(2) If the violation of this section occurs after a person has been convicted in the District of Columbia of a violation of this section or of a felony, either in the District of Columbia or another jurisdiction, the person shall be fined not more than $ 10,000 or imprisoned for not more than 10 years, or both.
            (a-1) Except as otherwise permitted by law, no person shall carry within the District of Columbia a rifle or shotgun. A person who violates this subsection shall be subject to the criminal penalties set forth in subsection (a)(1) and (2) of this section.
            However, there are exceptions for legally registered firearms.
            D.C. Official Code § 22-4504.01. Authority to carry firearm in certain places and for certain purposes.
            Notwithstanding any other law, a person holding a valid registration for a firearm may carry the firearm:
            Within the registrant’s home;
            While it is being used for lawful recreational purposes;
            While it is kept at the registrant’s place of business; or
            While it is being transported for a lawful purpose as expressly authorized by District or federal statute and in accordance with the requirements of that statute.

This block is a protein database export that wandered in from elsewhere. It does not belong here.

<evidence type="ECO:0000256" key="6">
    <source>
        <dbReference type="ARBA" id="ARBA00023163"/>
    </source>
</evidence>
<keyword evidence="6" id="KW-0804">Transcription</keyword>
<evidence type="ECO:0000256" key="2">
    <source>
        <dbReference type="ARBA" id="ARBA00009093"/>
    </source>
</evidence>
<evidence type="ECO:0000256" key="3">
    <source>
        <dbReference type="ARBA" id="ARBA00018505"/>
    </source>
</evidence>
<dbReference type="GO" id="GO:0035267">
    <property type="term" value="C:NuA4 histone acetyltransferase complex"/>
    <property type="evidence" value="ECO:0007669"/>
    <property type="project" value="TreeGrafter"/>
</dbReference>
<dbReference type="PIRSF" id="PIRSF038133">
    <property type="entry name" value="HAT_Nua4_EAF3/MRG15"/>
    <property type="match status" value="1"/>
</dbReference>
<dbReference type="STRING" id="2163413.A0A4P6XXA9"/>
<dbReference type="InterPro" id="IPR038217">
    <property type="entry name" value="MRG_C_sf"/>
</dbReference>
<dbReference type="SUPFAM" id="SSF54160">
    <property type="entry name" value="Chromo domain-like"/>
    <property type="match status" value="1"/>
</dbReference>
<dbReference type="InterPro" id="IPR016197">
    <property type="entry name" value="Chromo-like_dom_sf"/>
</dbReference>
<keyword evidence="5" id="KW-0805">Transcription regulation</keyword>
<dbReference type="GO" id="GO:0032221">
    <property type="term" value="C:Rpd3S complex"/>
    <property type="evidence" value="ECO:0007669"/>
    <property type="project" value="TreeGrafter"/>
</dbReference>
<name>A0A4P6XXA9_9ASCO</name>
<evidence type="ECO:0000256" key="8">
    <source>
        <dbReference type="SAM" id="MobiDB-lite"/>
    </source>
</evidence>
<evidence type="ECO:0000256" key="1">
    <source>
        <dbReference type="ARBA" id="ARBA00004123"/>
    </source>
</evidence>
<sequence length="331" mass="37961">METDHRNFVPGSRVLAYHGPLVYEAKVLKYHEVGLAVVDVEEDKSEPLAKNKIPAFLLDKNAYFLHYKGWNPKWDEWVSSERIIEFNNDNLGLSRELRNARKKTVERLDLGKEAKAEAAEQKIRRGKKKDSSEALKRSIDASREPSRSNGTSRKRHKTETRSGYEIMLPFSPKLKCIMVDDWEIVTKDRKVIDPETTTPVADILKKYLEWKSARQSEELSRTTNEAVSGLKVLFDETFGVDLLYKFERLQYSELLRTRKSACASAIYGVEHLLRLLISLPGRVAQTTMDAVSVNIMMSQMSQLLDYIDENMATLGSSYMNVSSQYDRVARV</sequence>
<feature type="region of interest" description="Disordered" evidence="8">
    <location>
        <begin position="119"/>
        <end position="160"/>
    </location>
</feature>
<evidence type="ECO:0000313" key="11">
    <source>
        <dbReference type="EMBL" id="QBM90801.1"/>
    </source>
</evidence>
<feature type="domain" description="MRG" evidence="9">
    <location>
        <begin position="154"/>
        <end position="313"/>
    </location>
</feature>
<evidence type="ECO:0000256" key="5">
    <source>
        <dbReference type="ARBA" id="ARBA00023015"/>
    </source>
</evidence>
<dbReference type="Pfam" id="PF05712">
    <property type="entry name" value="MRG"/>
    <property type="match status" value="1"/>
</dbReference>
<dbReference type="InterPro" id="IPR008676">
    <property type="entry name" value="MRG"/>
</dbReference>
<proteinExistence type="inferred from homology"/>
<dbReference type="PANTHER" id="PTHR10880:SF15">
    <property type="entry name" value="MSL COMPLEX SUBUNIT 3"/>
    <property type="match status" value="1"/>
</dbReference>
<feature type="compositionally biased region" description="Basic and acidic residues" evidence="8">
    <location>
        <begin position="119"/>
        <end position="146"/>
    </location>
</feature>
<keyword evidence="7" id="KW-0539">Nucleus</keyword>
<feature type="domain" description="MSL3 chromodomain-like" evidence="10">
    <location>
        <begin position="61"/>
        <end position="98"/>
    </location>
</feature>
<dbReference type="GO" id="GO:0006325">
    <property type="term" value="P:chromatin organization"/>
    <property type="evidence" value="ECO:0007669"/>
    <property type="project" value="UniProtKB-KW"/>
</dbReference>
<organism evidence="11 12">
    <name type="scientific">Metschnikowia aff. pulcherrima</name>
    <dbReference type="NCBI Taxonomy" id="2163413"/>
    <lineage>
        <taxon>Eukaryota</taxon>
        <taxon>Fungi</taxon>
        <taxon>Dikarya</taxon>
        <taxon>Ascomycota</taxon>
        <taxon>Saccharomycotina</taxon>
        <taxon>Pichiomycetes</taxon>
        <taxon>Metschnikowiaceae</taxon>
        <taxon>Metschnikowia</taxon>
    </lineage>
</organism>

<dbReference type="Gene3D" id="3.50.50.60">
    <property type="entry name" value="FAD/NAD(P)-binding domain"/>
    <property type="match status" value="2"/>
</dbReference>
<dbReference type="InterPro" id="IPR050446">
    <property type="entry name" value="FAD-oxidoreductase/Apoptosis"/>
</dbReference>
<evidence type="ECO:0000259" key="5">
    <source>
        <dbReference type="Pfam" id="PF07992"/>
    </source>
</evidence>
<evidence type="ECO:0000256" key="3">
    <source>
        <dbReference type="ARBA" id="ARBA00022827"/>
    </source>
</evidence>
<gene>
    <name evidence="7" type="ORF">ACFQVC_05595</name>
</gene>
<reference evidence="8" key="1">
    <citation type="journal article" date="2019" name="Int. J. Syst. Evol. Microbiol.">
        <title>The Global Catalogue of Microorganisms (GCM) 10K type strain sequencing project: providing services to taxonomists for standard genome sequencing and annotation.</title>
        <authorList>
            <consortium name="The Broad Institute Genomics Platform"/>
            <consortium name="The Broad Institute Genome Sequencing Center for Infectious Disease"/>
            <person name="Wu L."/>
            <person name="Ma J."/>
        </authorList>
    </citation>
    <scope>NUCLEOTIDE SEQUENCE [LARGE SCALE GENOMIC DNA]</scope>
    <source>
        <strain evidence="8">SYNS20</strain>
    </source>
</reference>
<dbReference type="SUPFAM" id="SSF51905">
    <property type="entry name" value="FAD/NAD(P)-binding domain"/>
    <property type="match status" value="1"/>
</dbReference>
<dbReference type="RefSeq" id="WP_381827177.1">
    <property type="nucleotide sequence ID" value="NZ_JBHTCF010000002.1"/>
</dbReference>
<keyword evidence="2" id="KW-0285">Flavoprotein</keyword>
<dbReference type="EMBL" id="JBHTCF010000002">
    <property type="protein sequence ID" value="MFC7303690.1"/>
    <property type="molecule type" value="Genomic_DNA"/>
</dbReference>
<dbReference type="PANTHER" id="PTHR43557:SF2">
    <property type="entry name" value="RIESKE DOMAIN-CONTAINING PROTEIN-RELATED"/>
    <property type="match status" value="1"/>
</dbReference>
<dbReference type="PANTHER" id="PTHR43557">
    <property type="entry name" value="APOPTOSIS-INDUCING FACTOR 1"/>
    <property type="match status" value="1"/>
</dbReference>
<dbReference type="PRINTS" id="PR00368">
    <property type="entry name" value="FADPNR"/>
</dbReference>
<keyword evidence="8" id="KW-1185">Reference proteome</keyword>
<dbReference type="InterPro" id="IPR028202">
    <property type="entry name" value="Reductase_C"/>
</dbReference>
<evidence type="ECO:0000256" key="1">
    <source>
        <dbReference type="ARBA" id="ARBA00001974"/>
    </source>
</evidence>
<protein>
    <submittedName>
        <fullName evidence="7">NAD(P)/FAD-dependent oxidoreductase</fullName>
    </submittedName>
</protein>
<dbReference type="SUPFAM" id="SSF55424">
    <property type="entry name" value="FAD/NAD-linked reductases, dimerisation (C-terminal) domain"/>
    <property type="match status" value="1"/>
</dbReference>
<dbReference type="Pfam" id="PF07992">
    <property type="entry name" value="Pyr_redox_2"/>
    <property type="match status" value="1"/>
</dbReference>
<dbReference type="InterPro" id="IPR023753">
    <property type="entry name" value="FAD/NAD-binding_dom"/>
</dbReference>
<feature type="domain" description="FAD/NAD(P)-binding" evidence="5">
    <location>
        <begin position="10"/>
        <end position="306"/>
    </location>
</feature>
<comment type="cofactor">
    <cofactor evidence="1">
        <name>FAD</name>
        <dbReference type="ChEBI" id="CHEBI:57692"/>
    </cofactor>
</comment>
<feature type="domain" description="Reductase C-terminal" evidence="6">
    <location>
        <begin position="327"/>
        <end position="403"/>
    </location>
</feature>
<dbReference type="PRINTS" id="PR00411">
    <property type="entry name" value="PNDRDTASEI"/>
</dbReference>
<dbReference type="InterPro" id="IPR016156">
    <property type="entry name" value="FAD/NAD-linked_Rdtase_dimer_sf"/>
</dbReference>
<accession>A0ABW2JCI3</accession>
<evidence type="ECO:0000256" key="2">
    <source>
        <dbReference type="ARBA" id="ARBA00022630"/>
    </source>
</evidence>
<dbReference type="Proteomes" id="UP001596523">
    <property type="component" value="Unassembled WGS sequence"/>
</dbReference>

So if you carry any firearm, registered or not, it’s up to 5 years/$5000.
            If you’re a convicted felon it’s up to 10 years /$10000.

          • gotryit

            What you posted lays out the rules, and maximum sentencing. So you could get the book thrown at you. But here’s an example I found from one of MPD’s daily arrest reports (guess they haven’t done that in a while). Note that it is a misdemeanor.
            ARREST# : 031209517
            DT-TM: 20-MAR-12 – 2125
            LOCATION: 2700 ONTARIO ROAD NW – PSA: 303
            OFFENDER: MOREIRA, C
            SEX: M

          • Wow, you’re right, it’s much more lenient than I thought. I looked up his case. It’s 2012 CF2 004907: District of Columbia Vs. MOREIRA, CASTILLO I. They wound up charging him with 3 counts, including a felony:
            Charge #1: Carry Pistol W/O Lic -Outside Home/Business
            Charge #2: Possession of Unregistered Firearm/Unlawful Possession of a Firearm or Destructive Device
            Charge #3: Unlawful Poss Ammunition
            And then he pled guilty to three misdemeanors, and was sentenced to 2 years probation and 180 days, but the 180 days were suspended.
            A few months later he was charged with Assault on a Police Officer (Misdemeanor), and acquitted in a jury trial. And then, a few months after that, he was charged with Contempt – Condition of Release Violation, found guilty, and sentenced to 30 days.